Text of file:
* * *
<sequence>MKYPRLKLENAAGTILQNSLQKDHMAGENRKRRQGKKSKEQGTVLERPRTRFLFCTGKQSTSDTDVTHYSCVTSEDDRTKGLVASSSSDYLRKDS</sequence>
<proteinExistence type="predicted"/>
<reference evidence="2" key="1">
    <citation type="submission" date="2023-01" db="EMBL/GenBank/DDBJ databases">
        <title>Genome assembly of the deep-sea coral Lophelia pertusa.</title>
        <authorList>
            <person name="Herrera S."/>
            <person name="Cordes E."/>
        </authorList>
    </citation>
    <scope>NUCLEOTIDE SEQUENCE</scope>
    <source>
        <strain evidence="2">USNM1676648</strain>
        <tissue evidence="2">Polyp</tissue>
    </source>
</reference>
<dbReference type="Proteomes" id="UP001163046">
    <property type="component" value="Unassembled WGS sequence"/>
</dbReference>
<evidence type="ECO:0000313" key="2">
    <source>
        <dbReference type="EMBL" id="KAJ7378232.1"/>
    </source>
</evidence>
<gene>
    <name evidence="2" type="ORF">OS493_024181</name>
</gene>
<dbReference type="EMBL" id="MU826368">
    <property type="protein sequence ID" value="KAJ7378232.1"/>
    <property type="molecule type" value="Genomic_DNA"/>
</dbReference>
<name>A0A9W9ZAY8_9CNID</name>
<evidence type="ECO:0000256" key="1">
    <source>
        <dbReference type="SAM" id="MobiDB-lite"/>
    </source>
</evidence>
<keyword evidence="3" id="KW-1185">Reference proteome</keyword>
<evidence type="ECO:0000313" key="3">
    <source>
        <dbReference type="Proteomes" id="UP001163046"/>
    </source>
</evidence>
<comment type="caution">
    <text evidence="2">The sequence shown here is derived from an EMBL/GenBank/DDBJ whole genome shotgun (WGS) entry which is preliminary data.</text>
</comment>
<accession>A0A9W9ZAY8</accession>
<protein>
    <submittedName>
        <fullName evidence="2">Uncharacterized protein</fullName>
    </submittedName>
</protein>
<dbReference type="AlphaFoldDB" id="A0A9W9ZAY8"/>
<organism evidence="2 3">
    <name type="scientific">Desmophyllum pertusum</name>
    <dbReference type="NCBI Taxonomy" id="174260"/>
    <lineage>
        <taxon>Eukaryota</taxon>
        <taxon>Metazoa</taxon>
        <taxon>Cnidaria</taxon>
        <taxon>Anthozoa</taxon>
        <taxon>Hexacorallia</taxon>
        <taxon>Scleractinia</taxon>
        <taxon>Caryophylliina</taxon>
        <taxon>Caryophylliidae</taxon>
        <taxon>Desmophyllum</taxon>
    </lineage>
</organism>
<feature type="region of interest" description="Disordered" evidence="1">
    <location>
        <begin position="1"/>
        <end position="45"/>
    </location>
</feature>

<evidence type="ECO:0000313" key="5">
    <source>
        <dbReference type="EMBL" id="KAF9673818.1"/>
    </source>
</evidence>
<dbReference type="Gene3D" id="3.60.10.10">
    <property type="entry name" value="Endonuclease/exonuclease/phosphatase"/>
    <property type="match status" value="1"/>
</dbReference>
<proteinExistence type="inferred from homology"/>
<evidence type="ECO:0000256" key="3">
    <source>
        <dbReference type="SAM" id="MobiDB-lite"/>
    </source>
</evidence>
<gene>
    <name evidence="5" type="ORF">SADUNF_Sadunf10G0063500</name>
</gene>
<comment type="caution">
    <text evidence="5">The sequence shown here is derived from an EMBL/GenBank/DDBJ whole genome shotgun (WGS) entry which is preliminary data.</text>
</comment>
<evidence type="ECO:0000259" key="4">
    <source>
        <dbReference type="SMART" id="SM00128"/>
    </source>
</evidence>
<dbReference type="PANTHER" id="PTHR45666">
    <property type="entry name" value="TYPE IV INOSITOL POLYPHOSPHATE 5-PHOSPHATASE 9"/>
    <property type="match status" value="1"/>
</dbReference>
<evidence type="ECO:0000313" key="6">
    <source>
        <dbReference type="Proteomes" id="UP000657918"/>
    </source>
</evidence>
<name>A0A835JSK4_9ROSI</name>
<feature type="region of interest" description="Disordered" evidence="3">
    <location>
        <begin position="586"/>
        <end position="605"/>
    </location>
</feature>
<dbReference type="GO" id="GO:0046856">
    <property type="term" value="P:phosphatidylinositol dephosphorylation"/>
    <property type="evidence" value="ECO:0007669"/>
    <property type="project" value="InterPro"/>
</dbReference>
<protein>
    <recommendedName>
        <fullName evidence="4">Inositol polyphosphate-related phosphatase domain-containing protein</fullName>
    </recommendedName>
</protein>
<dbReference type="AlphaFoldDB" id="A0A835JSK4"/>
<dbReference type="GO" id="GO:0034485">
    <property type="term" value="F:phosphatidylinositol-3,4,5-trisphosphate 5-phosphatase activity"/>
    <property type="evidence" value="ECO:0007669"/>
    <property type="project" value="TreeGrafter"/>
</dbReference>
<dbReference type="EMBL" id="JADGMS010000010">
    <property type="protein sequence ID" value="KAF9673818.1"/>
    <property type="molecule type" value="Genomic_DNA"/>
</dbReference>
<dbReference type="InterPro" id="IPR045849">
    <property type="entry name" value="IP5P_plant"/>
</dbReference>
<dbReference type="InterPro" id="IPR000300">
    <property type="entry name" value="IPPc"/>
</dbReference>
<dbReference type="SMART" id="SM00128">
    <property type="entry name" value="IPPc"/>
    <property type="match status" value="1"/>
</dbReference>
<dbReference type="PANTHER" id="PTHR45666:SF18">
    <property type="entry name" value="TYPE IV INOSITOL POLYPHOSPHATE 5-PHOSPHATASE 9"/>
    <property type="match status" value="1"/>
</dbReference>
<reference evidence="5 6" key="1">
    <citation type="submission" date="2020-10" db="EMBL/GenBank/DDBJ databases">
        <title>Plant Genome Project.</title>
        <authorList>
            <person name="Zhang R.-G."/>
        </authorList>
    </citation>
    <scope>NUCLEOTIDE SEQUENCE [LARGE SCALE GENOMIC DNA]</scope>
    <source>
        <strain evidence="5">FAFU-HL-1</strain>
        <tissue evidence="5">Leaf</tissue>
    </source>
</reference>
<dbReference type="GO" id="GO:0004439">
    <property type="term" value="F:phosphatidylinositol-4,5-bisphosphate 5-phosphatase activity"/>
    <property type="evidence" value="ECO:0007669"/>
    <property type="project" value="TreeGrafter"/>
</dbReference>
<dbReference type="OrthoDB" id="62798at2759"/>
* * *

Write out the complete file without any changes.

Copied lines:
<sequence>MKYPRLKLENAAGTILQNSLQKDHMAGENRKRRQGKKSKEQGTVLERPRTRFLFCTGKQSTSDTDVTHYSCVTSEDDRTKGLVASSSSDYLRKDS</sequence>
<proteinExistence type="predicted"/>
<reference evidence="2" key="1">
    <citation type="submission" date="2023-01" db="EMBL/GenBank/DDBJ databases">
        <title>Genome assembly of the deep-sea coral Lophelia pertusa.</title>
        <authorList>
            <person name="Herrera S."/>
            <person name="Cordes E."/>
        </authorList>
    </citation>
    <scope>NUCLEOTIDE SEQUENCE</scope>
    <source>
        <strain evidence="2">USNM1676648</strain>
        <tissue evidence="2">Polyp</tissue>
    </source>
</reference>
<dbReference type="Proteomes" id="UP001163046">
    <property type="component" value="Unassembled WGS sequence"/>
</dbReference>
<evidence type="ECO:0000313" key="2">
    <source>
        <dbReference type="EMBL" id="KAJ7378232.1"/>
    </source>
</evidence>
<gene>
    <name evidence="2" type="ORF">OS493_024181</name>
</gene>
<dbReference type="EMBL" id="MU826368">
    <property type="protein sequence ID" value="KAJ7378232.1"/>
    <property type="molecule type" value="Genomic_DNA"/>
</dbReference>
<name>A0A9W9ZAY8_9CNID</name>
<evidence type="ECO:0000256" key="1">
    <source>
        <dbReference type="SAM" id="MobiDB-lite"/>
    </source>
</evidence>
<keyword evidence="3" id="KW-1185">Reference proteome</keyword>
<evidence type="ECO:0000313" key="3">
    <source>
        <dbReference type="Proteomes" id="UP001163046"/>
    </source>
</evidence>
<comment type="caution">
    <text evidence="2">The sequence shown here is derived from an EMBL/GenBank/DDBJ whole genome shotgun (WGS) entry which is preliminary data.</text>
</comment>
<accession>A0A9W9ZAY8</accession>
<protein>
    <submittedName>
        <fullName evidence="2">Uncharacterized protein</fullName>
    </submittedName>
</protein>
<dbReference type="AlphaFoldDB" id="A0A9W9ZAY8"/>
<organism evidence="2 3">
    <name type="scientific">Desmophyllum pertusum</name>
    <dbReference type="NCBI Taxonomy" id="174260"/>
    <lineage>
        <taxon>Eukaryota</taxon>
        <taxon>Metazoa</taxon>
        <taxon>Cnidaria</taxon>
        <taxon>Anthozoa</taxon>
        <taxon>Hexacorallia</taxon>
        <taxon>Scleractinia</taxon>
        <taxon>Caryophylliina</taxon>
        <taxon>Caryophylliidae</taxon>
        <taxon>Desmophyllum</taxon>
    </lineage>
</organism>
<feature type="region of interest" description="Disordered" evidence="1">
    <location>
        <begin position="1"/>
        <end position="45"/>
    </location>
</feature>

<evidence type="ECO:0000313" key="5">
    <source>
        <dbReference type="EMBL" id="KAF9673818.1"/>
    </source>
</evidence>
<dbReference type="Gene3D" id="3.60.10.10">
    <property type="entry name" value="Endonuclease/exonuclease/phosphatase"/>
    <property type="match status" value="1"/>
</dbReference>
<proteinExistence type="inferred from homology"/>
<evidence type="ECO:0000256" key="3">
    <source>
        <dbReference type="SAM" id="MobiDB-lite"/>
    </source>
</evidence>
<gene>
    <name evidence="5" type="ORF">SADUNF_Sadunf10G0063500</name>
</gene>
<comment type="caution">
    <text evidence="5">The sequence shown here is derived from an EMBL/GenBank/DDBJ whole genome shotgun (WGS) entry which is preliminary data.</text>
</comment>
<evidence type="ECO:0000259" key="4">
    <source>
        <dbReference type="SMART" id="SM00128"/>
    </source>
</evidence>
<dbReference type="PANTHER" id="PTHR45666">
    <property type="entry name" value="TYPE IV INOSITOL POLYPHOSPHATE 5-PHOSPHATASE 9"/>
    <property type="match status" value="1"/>
</dbReference>
<evidence type="ECO:0000313" key="6">
    <source>
        <dbReference type="Proteomes" id="UP000657918"/>
    </source>
</evidence>
<name>A0A835JSK4_9ROSI</name>
<feature type="region of interest" description="Disordered" evidence="3">
    <location>
        <begin position="586"/>
        <end position="605"/>
    </location>
</feature>
<dbReference type="GO" id="GO:0046856">
    <property type="term" value="P:phosphatidylinositol dephosphorylation"/>
    <property type="evidence" value="ECO:0007669"/>
    <property type="project" value="InterPro"/>
</dbReference>
<protein>
    <recommendedName>
        <fullName evidence="4">Inositol polyphosphate-related phosphatase domain-containing protein</fullName>
    </recommendedName>
</protein>
<dbReference type="AlphaFoldDB" id="A0A835JSK4"/>
<dbReference type="GO" id="GO:0034485">
    <property type="term" value="F:phosphatidylinositol-3,4,5-trisphosphate 5-phosphatase activity"/>
    <property type="evidence" value="ECO:0007669"/>
    <property type="project" value="TreeGrafter"/>
</dbReference>
<dbReference type="EMBL" id="JADGMS010000010">
    <property type="protein sequence ID" value="KAF9673818.1"/>
    <property type="molecule type" value="Genomic_DNA"/>
</dbReference>
<dbReference type="InterPro" id="IPR045849">
    <property type="entry name" value="IP5P_plant"/>
</dbReference>
<dbReference type="InterPro" id="IPR000300">
    <property type="entry name" value="IPPc"/>
</dbReference>
<dbReference type="SMART" id="SM00128">
    <property type="entry name" value="IPPc"/>
    <property type="match status" value="1"/>
</dbReference>
<dbReference type="PANTHER" id="PTHR45666:SF18">
    <property type="entry name" value="TYPE IV INOSITOL POLYPHOSPHATE 5-PHOSPHATASE 9"/>
    <property type="match status" value="1"/>
</dbReference>
<reference evidence="5 6" key="1">
    <citation type="submission" date="2020-10" db="EMBL/GenBank/DDBJ databases">
        <title>Plant Genome Project.</title>
        <authorList>
            <person name="Zhang R.-G."/>
        </authorList>
    </citation>
    <scope>NUCLEOTIDE SEQUENCE [LARGE SCALE GENOMIC DNA]</scope>
    <source>
        <strain evidence="5">FAFU-HL-1</strain>
        <tissue evidence="5">Leaf</tissue>
    </source>
</reference>
<dbReference type="GO" id="GO:0004439">
    <property type="term" value="F:phosphatidylinositol-4,5-bisphosphate 5-phosphatase activity"/>
    <property type="evidence" value="ECO:0007669"/>
    <property type="project" value="TreeGrafter"/>
</dbReference>
<dbReference type="OrthoDB" id="62798at2759"/>